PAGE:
Kennett blooms

After a long winter, a new Placemaking Project by Historic Kennett Square brings Kennett back to its roots

KENNETT SQUARE—While Kennett Square is famous for being the mushroom capital of the world, the area was first known for its flowers. Nineteenth-century Quakers who were growing carnations, roses, and chrysanthemums in local greenhouses began growing mushrooms to put the dark, warm, and unused space under greenhouse benches to good use.

William Swayne built the first greenhouse in Kennett Square, on Marshall Street, in 1881. Soon, more of these “glass houses” began popping up all over the Borough and Township. At the turn of the twentieth century, Southern Chester County was known as the “Carnation Belt.”

By 1928, greenhouses covered over 300,000 square feet of land in the Borough, and by the Borough centennial in 1955, coverage exceeded one million square feet. All of these flowers were being grown just a field or two away from an arboretum called Peirce’s Park, which Pierre S. du Pont purchased in 1906 and which would become a centerpiece of Longwood Gardens, one of the world’s premier botanical gardens.

It’s particularly appropriate, then, that as Kennett Square prepares to welcome this long-anticipated spring season, Historic Kennett Square is launching a new project called ‘Kennett Blooms.’ “

"We had such great feedback in response to Christmas in Kennett—from shop and restaurant owners as well as from residents and visitors—that we wanted to do something similar to further elevate the town and show everyone that Kennett Square is an even more beautiful, safe, and welcoming place to shop, dine, live, work, and play this spring,” says HKS Executive Director Bo Wright.

Historic Kennett Square’s Christmas in Kennett décor, with anchor sponsorship from Longwood Gardens, included expanded tree lighting, festive signage, professionally designed planters, a selfie station, and a giant snow globe designed by Casa Guanajuato artists.

Kennett Blooms will focus on three main elements, Wright says: the installation of several placemaking projects, including the parklet; coordinating outdoor dining and street closures; and adding plantings throughout town to complement and augment the hanging baskets and the planters designed by Bill Reynolds of Pratt’s Greenhouse in Avondale, in partnership with the Kennett Beautification Committee.

Bringing back the popular West State Street parklet will be a key part of the Kennett Blooms initiative, and HKS also hopes to build another parklet outside Square Pear Gallery. In addition, there will be new wayfinding signage for visitors—“and a few surprises,” says Wright. “We have such a rich horticultural heritage here in this area, and Kennett Blooms gives us an opportunity to celebrate that and again, as we did with Christmas in Kennett, to help make the connection for visitors between Longwood Gardens and the town. Kennett Blooms is also about celebrating Kennett’s strong sense of place as the community rediscovers the joy and beauty of outside spaces after a long winter.”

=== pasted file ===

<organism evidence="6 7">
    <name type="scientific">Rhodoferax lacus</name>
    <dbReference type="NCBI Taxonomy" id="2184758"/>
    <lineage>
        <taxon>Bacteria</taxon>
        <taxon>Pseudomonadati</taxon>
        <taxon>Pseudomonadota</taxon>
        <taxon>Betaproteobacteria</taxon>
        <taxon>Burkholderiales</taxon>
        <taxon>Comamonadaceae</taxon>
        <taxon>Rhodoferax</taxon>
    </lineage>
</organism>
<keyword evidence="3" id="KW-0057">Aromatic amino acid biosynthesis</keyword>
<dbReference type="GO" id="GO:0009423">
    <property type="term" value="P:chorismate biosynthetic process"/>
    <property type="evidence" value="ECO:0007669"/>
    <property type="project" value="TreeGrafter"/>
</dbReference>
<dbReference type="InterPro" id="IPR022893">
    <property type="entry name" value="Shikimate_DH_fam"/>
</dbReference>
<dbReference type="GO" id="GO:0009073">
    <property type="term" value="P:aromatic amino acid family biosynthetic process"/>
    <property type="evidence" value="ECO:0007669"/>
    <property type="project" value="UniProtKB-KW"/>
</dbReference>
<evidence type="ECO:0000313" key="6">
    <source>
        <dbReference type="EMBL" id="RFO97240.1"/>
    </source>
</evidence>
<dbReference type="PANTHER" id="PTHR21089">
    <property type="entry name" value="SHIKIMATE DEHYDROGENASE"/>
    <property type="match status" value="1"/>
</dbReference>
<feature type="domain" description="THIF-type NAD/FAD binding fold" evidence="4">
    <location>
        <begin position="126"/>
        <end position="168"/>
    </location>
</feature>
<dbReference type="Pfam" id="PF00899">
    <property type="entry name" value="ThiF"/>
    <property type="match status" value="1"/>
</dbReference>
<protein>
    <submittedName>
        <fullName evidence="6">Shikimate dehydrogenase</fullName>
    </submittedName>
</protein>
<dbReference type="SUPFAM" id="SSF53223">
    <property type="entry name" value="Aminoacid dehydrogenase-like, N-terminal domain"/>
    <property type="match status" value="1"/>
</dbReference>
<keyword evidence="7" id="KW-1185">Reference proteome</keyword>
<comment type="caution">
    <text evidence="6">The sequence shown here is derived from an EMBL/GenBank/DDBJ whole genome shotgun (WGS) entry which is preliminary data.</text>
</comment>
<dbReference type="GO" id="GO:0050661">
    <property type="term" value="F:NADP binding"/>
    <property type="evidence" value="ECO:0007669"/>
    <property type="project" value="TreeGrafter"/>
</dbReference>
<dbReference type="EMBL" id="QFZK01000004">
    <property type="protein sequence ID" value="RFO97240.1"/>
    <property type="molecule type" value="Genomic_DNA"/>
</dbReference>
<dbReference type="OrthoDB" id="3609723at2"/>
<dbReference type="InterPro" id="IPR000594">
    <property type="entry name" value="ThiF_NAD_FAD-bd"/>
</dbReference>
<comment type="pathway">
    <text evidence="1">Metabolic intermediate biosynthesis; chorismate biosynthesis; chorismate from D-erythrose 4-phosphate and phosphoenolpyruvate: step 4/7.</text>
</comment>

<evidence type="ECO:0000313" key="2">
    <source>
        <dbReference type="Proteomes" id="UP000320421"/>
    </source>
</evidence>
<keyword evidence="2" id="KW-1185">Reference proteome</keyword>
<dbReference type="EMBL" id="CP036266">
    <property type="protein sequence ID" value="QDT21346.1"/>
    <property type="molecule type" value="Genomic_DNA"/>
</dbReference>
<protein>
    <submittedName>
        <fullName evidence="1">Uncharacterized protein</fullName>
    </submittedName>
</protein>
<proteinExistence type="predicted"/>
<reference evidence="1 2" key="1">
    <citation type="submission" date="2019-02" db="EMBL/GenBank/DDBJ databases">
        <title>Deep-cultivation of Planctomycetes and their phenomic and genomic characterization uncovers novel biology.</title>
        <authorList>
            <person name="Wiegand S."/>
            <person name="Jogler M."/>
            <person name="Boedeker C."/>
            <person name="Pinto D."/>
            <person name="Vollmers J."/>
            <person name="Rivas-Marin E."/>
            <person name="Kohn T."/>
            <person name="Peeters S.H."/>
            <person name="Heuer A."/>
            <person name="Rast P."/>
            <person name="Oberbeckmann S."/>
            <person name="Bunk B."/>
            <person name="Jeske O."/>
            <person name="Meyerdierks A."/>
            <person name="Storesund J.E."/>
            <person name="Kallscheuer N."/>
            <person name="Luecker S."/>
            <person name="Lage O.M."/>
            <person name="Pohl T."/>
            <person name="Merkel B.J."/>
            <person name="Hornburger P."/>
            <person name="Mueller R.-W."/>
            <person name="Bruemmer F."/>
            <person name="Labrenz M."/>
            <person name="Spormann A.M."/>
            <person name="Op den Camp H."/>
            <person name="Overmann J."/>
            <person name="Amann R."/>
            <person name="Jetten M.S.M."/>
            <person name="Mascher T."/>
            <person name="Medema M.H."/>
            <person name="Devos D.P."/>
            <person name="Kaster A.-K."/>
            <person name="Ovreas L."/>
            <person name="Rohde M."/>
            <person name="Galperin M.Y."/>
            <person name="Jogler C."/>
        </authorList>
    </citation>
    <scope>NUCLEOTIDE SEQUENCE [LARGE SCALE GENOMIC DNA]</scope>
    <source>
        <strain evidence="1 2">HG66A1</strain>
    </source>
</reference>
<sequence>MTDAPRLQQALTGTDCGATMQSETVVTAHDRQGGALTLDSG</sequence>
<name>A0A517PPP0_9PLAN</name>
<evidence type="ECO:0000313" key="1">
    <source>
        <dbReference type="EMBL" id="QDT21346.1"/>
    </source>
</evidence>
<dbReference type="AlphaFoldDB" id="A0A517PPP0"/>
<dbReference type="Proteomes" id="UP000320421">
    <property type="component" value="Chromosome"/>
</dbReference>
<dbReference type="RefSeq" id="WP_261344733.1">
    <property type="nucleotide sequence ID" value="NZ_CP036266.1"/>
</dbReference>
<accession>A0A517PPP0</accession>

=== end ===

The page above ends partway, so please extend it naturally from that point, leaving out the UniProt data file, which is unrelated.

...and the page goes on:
HKS is looking forward to working with local craftsmen, artists, and horticultural designers to bring Kennett Square even more alive with color and texture this year.

Local business owners are excited about Kennett Blooms, too.

“We really appreciate all of the efforts of HKS and other local organizations that have been so supportive of the retail community in Kennett Square,” say Sandra Morris and Brett Hulbert, owners of Portabellos. “Just like the tree lights and Christmas in Kennett, with spring approaching Kennett Blooms will make it more enjoyable for people to walk around and shop and dine. Elements like the parklets also create a sense of community because people can gather safely to socialize.”

“This season more than ever, it will be important to provide safe options for families and friends wanting to gather outside safely,” Wright says. “We have lots of ideas for activating some of our public spaces in fun and playful ways as part of Kennett Blooms, and the more support we have from individuals and local businesses, the more we can do.”

The past year has highlighted how important it is to have public spaces that are walkable, safe, and attractive. Kennett Square residents and visitors alike embraced initiatives like the street closures and the parklet in 2020 because they offered pleasant, welcoming, and safe spaces to gather.

“Colorful and well-designed plantings, in addition to simple placemaking solutions like the parklet, are some of the most efficient and cost-effective ways of improving the beauty and perception of public spaces,” says Wright. “When you’ve been in a place that’s beautiful and pedestrian-friendly, you feel good about the experience and want to return—and that’s how we want people to feel about Kennett Square.”

Wright says HKS is now accepting donations towards Kennett Blooms and will be rolling out elements of the project over the next several months as the weather continues to improve.

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